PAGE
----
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WASHINGTON, D.C. – U.S. Senator Tammy Baldwin today joined Senators Debbie Stabenow (D-MI) and Rob Portman (R-OH), co-chairs of the Senate Great Lakes Task Force, on a bipartisan letter to Office of Management and Budget Director Mick Mulvaney calling for $300 million for the Great Lakes Restoration Initiative to be included in the Fiscal Year 2019 budget request. Great Lakes Task Force Vice Chairs Amy Klobuchar (D-MN) and Todd Young (R-IN) and Task Force members Joe Donnelly (D-IN), Sherrod Brown (D-OH), Dick Durbin (D-IL), Bob Casey (D-PA), Al Franken (D-MN), Gary Peters (D-MI), Tammy Duckworth (D-IL) and Kirsten Gillibrand (D-NY) also signed the letter.
“Now is not the time to scale back our nation’s commitment to restore the Great Lakes environment and economy,” wrote the lawmakers. “Because of the partnership we have with federal agencies our region is making progress and seeing results. The GLRI is a locally driven restoration effort and its success depends on the collaboration between all levels of government and with industrial, commercial, and non-governmental partners. We again ask that you include $300 million for the GLRI in next year’s budget request.”
The letter is available here and the full text may be found below.
Dear Director Mulvaney:
As you work on the Administration’s fiscal year 2019 budget, we ask you to include $300 million for the Great Lakes Restoration Initiative (GLRI). The GLRI enjoys bipartisan and bicameral support in Congress, and was recently reauthorized through FY2021 at $300 million annually (P.L. 114-322). The Great Lakes are a national treasure and internationally important, providing drinking water for 40 million people and contributing $10 billion in tourism each year. The momentum and partnerships of the GLRI program, which are helping to protect and restore the Great Lakes, must be maintained.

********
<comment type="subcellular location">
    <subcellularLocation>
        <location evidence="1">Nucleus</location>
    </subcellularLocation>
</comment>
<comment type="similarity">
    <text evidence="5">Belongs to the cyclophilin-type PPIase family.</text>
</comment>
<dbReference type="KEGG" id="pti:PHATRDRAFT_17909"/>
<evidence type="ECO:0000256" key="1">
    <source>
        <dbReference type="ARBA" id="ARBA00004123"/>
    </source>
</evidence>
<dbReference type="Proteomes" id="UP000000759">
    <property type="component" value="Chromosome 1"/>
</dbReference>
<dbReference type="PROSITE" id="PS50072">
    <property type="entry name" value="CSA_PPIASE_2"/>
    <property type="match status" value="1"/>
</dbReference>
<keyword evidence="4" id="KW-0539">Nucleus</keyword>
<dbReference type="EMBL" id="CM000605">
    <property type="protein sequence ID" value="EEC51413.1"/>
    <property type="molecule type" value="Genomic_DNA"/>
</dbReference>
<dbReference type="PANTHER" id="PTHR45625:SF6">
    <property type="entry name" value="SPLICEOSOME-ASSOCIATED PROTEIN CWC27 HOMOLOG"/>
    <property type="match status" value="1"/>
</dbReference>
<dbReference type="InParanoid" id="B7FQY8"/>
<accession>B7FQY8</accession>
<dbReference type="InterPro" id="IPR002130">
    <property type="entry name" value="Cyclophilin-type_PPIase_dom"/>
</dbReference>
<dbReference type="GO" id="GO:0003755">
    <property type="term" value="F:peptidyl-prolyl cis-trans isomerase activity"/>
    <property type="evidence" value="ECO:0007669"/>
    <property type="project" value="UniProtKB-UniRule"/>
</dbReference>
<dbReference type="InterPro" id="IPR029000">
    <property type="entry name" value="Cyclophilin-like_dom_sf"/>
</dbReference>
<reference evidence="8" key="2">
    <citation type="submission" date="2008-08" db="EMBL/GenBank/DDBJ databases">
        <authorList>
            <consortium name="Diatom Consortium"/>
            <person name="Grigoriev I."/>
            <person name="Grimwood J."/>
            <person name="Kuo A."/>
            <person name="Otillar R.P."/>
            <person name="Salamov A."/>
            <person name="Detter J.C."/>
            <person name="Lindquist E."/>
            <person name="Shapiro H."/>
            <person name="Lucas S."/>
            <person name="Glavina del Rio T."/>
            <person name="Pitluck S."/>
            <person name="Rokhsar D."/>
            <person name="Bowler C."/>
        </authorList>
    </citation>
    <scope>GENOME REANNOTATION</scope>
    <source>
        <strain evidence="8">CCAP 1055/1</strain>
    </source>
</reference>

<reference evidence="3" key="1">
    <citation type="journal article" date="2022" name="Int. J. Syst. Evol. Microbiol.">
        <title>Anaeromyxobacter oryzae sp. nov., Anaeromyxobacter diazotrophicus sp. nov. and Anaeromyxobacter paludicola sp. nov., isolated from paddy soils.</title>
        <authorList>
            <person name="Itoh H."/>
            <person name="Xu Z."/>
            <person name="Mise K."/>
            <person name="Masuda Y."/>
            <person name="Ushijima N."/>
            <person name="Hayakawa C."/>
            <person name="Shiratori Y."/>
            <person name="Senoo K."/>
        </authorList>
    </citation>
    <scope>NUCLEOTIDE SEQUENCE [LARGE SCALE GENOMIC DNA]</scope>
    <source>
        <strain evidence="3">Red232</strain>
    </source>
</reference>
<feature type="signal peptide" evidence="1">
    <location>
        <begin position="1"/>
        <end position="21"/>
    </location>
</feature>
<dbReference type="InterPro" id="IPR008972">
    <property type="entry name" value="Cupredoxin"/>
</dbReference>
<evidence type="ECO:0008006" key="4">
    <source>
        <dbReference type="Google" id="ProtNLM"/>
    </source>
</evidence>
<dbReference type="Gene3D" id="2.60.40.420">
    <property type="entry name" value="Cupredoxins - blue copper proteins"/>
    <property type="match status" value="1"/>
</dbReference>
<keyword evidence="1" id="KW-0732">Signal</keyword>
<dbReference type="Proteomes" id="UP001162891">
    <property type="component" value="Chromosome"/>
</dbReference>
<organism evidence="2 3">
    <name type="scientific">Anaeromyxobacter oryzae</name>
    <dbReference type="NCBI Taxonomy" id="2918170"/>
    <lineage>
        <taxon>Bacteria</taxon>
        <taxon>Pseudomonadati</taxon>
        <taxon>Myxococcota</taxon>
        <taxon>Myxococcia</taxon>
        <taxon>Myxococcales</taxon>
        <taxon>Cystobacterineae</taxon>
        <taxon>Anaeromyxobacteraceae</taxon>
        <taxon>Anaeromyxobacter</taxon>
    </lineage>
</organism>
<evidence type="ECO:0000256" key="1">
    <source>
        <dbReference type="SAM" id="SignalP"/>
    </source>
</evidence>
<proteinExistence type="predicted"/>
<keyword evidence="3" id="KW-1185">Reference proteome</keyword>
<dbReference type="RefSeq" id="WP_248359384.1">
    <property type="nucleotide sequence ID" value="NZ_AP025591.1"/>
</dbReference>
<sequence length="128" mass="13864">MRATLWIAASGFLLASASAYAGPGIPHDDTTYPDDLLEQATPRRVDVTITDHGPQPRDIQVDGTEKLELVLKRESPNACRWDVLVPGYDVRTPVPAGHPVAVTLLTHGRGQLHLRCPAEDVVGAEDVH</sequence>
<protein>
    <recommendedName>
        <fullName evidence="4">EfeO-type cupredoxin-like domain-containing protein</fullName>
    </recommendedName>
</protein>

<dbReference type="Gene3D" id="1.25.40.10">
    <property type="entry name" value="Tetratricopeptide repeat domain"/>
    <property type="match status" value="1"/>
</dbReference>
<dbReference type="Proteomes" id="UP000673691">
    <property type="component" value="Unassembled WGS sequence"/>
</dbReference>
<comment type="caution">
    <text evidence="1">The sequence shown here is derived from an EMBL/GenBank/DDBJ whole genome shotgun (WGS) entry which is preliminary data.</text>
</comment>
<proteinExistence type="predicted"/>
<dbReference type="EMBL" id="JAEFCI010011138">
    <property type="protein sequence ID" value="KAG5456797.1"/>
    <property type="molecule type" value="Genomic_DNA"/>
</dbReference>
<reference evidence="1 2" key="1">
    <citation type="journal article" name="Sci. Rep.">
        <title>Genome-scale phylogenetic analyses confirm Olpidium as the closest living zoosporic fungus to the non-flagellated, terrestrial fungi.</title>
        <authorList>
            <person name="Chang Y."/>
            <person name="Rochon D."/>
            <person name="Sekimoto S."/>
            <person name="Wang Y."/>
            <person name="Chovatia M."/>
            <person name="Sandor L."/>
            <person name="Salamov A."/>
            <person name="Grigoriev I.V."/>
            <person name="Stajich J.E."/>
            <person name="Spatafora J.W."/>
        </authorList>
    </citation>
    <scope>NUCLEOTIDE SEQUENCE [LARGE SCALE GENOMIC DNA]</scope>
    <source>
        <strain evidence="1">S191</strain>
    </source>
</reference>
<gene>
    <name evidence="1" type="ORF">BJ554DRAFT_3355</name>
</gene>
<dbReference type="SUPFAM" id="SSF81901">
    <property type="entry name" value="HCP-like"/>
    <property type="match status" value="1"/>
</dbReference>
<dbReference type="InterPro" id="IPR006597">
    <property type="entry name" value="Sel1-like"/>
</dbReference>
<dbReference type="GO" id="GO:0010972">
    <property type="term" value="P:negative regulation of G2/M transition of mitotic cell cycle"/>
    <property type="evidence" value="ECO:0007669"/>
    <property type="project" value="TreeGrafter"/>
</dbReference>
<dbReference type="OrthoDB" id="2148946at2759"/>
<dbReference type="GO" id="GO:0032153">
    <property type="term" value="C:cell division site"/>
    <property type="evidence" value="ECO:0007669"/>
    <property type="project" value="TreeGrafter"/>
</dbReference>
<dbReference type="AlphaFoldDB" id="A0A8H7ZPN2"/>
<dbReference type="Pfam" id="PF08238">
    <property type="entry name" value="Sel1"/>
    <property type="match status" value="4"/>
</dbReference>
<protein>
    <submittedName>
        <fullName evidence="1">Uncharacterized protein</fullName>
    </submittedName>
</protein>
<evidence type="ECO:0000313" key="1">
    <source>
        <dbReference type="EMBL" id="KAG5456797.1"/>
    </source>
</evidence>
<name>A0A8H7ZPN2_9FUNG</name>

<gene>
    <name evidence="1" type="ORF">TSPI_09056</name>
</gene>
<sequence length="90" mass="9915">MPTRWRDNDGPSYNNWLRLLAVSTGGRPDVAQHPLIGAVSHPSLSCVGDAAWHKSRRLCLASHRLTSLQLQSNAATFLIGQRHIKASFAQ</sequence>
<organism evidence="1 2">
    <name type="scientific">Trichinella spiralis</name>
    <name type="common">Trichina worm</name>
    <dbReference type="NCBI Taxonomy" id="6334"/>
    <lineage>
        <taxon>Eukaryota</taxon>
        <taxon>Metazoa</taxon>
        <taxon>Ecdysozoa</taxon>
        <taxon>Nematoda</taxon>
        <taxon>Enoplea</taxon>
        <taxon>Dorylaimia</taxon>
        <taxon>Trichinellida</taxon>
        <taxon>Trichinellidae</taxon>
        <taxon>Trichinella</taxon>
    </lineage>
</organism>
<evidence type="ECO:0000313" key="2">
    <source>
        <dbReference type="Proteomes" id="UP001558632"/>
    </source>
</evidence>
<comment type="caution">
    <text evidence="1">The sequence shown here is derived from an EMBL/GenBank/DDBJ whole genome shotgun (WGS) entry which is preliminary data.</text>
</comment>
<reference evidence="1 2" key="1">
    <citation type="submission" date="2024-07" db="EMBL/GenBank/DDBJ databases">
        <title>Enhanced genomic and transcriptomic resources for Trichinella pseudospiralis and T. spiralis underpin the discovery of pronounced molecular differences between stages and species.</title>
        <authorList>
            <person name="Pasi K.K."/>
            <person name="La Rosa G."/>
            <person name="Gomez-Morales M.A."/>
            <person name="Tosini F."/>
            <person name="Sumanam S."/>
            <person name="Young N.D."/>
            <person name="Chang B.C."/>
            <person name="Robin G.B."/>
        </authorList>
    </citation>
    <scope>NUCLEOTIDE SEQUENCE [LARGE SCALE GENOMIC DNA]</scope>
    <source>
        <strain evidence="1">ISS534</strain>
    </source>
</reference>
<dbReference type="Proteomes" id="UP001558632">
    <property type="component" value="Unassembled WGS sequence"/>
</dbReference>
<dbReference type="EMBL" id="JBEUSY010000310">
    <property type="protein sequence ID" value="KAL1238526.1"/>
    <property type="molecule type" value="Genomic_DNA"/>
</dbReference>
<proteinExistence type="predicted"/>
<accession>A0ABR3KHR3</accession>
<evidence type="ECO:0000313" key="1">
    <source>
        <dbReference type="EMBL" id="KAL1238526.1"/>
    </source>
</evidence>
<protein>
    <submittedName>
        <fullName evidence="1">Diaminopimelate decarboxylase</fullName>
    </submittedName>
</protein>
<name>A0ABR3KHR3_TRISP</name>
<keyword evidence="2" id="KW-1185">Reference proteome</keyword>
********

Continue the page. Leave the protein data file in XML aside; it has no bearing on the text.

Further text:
As you know, our region is successfully undertaking one of the nation’s largest restoration efforts, an effort the Administrator of the Environmental Protection Agency says is producing results. In the most recent Great Lakes Restoration Initiative report to Congress and the President, EPA Administrator Scott Pruitt wrote that the GLRI “is protecting public health in the Great Lakes more than any other coordinated interagency effort in U.S. history, and helping to ensure that our children and their children live in safer, healthier communities.” Since its inception in 2010, $1.7 billion has been used to fund over 3,400 projects to combat the greatest threats to the Great Lakes, including invasive species, harmful algal blooms and loss of fish and wildlife habitats.
We see this every day in the Great Lakes states of Illinois, Indiana, Michigan, Minnesota, New York, Ohio, Pennsylvania, and Wisconsin:
- The GLRI has led to the delisting of three Areas of Concern and more than tripled the cleanup of beneficial use impairments in several others since the GLRI began. Sheboygan, Wisconsin; Buffalo, New York; and Muskegon, Michigan are reimagining their lakefronts and using the cleaned up areas to power their economies through increased property values and development.
- The Natural Resources Conservation Service leverages GLRI funding with other Farm Bill programs to implement conservation actions on more than one million acres of farm lands resulting in reduced soil erosion and less farm runoff, both of which contribute to the algal blooms in Lake Erie, Saginaw Bay, and Green Bay.
- The Fish and Wildlife Service and the National Oceanic and Atmospheric Administration have removed more than 513 dams and barriers, allowing the fish that support a $7 billion fishery to access more than 3,800 miles of river. Hunting, angling, paddling, and hiking are big business and benefit from increased access to special places outdoors.
- The Army Corps and FWS are combining their own base funds with GLRI money to enhance federal leadership on Asian carp prevention efforts by operating the electric barriers and planning the next phase of prevention efforts, which benefits not only the Great Lakes but states along the Mississippi River as well.
However, there is still much work that needs to be done. Aging sewers, invasive species, harmful algal blooms, and toxic pollutants are just a few of the pervasive threats that impact the region. Cutting funding will slow restoration efforts, allowing problems to get worse and making them more expensive to solve. Ultimately, cutting spending on the Great Lakes won’t save money, it will cost the nation more. As the source of drinking water for 40 million people, the nation cannot afford to stop protecting and restoring the Great Lakes.
Now is not the time to scale back our nation’s commitment to restore the Great Lakes environment and economy. Because of the partnership we have with federal agencies our region is making progress and seeing results. The GLRI is a locally driven restoration effort and its success depends on the collaboration between all levels of government and with industrial, commercial, and non-governmental partners. We again ask that you include $300 million for the GLRI in next year’s budget request.